It was August 26, 2000. The Central Bank’s new state-of-the-art building was to be declared open by Finance Deputy Minister Prof. G.L. Pieris. Governor A.S. Jayawardena, Deputy Governor Manik Nagahawatte and I were standing under the foyer of the building to receive the chief guest.
Detecting even minor lapses
This event coincided with the Central Bank hosting the South East Asia, New Zealand and Australia Governors’ Symposium in Colombo and the Central Bank’s golden jubilee celebrations. All the guests had already been seated in the main hall of the new building. A.S. was pacing up and down along the street-side pavement of the building, examining the final touches made for the decorations.
All of a sudden, he bent down to pick up a tintack nail lying on its head over there. Handing it to a security officer nearby, he quoted one of Murphy’s Laws: ‘If anything can go wrong, it will’, implying that, that little nail could do an indescribable damage to the reputation of the bank, had it got stuck under the sole of the shoe of a guest. He did not want even a small tintack nail to tarnish the good name and reputation of the bank.
Perfectionist to a fault
That was A.S. Jayawardena, the perfectionist. In fact, it was his fault too. Whatever he did and whatever he wanted others to do – no matter whether it was economic policy or Central Bank building or cooking soups at the bank’s cafeteria – he wanted nothing but perfection. Those who were unable to play it according to his high benchmarks could not survive with him.
He sat with young officers like me for hours, correcting our drafts. In the process, he taught us where we had gone wrong. He could do so well because he was well-versed in both Sinhala and English. On top of that, his overall superior knowledge on any subject made him the most qualified to correct our writings.
Rebuilding and modernising bank
I can write volumes about A.S. but I would just concentrate on one thing that stands above all other contributions he had made. That was how he rebuilt the bank after it was virtually destroyed by a bomb explosion by the Liberation Tigers of Tamil Eelam (LTTE) in front of the bank’s main building in January 1996 and how he used the opportunity to modernise the bank to be on par with the other modern central banks in the world.
The objective of the LTTE was to destroy the bank and through that, destroy Sri Lanka’s economy. They were successful in destroying the physical infrastructure of the bank. But they failed to destroy the morale, determination and courage of the Central Bank employees. A.S. used this to defeat the LTTE and he was successful in doing so. In fact, he rebuilt the bank out of its adversity to gain prosperity for all.
A.S. appeared on national TV on the same day night and assured the public that the bank would start its operations in an alternative location immediately. He said that terrorists could destroy the Central Bank building but not the morale of its employees. Hence, the terrorists had failed to achieve their objective.
This was reassuring enough for the bank’s stakeholders who had feared that the Central Bank had completely been destroyed by the terrorist attack. True to his word, the bank started its operations on the following day at its Staff Training College in Rajagiriya.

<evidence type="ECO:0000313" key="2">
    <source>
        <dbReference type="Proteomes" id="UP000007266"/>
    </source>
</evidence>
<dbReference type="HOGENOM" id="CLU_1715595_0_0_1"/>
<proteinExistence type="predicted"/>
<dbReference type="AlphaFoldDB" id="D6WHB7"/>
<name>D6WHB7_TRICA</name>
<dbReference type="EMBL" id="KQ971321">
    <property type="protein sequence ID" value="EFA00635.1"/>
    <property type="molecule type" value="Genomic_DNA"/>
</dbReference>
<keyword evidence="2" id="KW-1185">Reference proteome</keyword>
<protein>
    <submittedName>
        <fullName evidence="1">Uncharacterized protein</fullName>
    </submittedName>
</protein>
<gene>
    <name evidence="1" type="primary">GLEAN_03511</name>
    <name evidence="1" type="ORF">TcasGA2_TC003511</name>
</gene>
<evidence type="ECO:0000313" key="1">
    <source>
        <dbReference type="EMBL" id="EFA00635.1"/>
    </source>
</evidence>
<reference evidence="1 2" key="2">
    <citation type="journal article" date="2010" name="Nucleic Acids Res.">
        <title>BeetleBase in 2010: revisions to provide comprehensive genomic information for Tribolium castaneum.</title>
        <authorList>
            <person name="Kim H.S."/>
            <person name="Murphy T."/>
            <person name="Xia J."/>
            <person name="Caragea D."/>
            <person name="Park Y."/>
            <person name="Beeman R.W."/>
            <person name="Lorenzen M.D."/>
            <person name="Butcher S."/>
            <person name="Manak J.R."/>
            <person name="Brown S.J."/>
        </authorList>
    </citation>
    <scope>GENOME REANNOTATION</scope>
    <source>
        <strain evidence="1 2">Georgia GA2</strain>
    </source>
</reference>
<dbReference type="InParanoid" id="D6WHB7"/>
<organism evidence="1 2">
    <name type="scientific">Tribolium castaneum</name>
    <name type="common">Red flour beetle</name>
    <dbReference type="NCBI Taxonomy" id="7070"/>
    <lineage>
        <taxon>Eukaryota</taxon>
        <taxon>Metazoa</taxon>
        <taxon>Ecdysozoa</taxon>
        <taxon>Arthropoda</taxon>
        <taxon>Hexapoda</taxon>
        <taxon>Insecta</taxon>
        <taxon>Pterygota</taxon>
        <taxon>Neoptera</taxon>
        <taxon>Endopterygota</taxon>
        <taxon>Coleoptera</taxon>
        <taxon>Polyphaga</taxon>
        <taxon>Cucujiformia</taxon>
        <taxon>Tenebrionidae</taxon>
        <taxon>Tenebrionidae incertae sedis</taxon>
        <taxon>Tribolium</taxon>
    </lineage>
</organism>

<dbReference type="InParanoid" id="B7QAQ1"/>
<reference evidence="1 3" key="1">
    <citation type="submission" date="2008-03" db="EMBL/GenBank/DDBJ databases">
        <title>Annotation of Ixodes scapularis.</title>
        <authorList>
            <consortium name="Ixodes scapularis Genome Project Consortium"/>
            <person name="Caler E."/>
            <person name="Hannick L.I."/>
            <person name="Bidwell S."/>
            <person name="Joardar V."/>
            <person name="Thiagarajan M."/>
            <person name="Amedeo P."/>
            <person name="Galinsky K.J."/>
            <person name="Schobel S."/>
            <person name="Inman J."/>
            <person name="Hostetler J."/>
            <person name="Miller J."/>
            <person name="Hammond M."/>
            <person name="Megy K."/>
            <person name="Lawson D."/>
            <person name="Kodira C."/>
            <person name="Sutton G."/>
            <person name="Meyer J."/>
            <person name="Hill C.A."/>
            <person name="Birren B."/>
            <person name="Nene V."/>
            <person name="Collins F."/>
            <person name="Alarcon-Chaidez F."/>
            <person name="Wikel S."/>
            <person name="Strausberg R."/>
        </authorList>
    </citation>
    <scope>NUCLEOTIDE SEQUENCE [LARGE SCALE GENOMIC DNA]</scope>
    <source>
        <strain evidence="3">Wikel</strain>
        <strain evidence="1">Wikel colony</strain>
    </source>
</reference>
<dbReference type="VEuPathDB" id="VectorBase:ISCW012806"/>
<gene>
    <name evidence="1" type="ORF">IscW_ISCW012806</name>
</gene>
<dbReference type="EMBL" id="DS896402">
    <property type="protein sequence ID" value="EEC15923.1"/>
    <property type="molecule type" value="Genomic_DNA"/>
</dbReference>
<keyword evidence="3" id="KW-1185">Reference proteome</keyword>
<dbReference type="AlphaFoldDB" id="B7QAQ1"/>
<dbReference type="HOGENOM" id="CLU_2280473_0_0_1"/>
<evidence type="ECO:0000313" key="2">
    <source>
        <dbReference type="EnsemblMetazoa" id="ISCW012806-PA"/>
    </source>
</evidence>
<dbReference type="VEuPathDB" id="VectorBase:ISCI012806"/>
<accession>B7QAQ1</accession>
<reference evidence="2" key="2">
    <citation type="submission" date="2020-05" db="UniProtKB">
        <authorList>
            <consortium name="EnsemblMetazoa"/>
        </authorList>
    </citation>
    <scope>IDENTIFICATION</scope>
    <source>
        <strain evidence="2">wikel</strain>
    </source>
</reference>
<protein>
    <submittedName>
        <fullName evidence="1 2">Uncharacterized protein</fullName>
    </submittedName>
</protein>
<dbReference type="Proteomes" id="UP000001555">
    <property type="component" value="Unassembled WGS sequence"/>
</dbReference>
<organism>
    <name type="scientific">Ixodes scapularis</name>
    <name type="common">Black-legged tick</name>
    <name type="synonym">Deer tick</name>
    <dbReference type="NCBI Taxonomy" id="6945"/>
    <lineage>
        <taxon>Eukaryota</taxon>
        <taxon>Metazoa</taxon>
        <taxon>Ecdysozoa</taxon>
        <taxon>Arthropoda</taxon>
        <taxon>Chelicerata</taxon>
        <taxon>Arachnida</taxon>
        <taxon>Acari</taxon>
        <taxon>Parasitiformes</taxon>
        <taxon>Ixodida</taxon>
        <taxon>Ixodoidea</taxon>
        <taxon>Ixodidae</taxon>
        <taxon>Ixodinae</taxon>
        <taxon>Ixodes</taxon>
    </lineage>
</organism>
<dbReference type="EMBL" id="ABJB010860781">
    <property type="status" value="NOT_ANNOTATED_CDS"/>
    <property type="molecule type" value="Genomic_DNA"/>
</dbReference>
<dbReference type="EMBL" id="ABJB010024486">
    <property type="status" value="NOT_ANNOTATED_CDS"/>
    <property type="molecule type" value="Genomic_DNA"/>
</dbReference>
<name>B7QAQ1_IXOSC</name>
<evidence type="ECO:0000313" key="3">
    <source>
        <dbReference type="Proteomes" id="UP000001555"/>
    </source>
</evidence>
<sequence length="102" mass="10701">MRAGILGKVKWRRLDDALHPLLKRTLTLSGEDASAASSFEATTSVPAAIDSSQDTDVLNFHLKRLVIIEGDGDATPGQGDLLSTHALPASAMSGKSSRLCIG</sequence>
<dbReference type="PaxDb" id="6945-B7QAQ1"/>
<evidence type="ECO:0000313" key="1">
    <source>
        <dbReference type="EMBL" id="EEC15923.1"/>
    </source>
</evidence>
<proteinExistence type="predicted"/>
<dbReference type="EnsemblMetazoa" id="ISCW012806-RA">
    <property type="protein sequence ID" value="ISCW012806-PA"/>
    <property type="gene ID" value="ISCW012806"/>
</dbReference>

Support pledged by commercial banks
On the same day, there was a meeting with the chief executive officers of all the commercial banks. The banks were instructed to issue currency to the public from their stocks to assure that there was no currency shortage.
To facilitate the Central Bank to make its own payments, Bank of Ceylon offered a credit line to it. This was a rare occasion in which the Central Bank, the banker to commercial banks, had to rely on a commercial bank to settle its payments. But, it was necessary to assure the public that the bank had not been destroyed as targeted by terrorists.
Similarly, People’s Bank offered its services to disburse funds and receive repayments under the bank’s development credit schemes, which had been funded by many donors. Thus, funding flows to development projects continued without any interruption. Both Bank of Ceylon and People’s Bank came forward to assist the Employees’ Provident Fund to receive contributions from employers and make refunds to members. Thus, A.S. was able to marshal the needed support of all commercial banks to manage the financial economy without interruption.
Convincing media with confidence
A.S. then met both the local and foreign press. He used the press briefing to assure everyone that the bank was not dead, it had started functioning again and it would soon restore normalcy; this was in fact a testing of A.S.’ maturity and experience.
Answering the media was not a problem for A.S., who was a career central banker, a former Finance Secretary and an international civil servant. That was important to quell the suspicions of the media personnel.
What A.S. demonstrated was that the Central Bank’s communication policy was important in establishing its reputation among the stakeholders. The bank should not have any fear of coming before the media and explaining its position to the public. If it does not, the media as well as the public start suspecting that there could be some underhand dealings in the Central Bank, which the bank attempts to conceal from the public.
What A.S. did was the observance of the three basic pillars of a central bank’s communication policy: clarity, transparency and predictability.
‘Long room’ operation
The bank set up a temporary field office at its Staff Training College in Rajagiriya. A.S. occupied one of the lecture rooms, which had a long table. Immediately, it was christened ‘the long room’. A.S. was at the head of the table with the two Deputy Governors, S. Easparathasan and P. Amarasinghe, next to him. All executive directors were seated wherever they could sit at the table.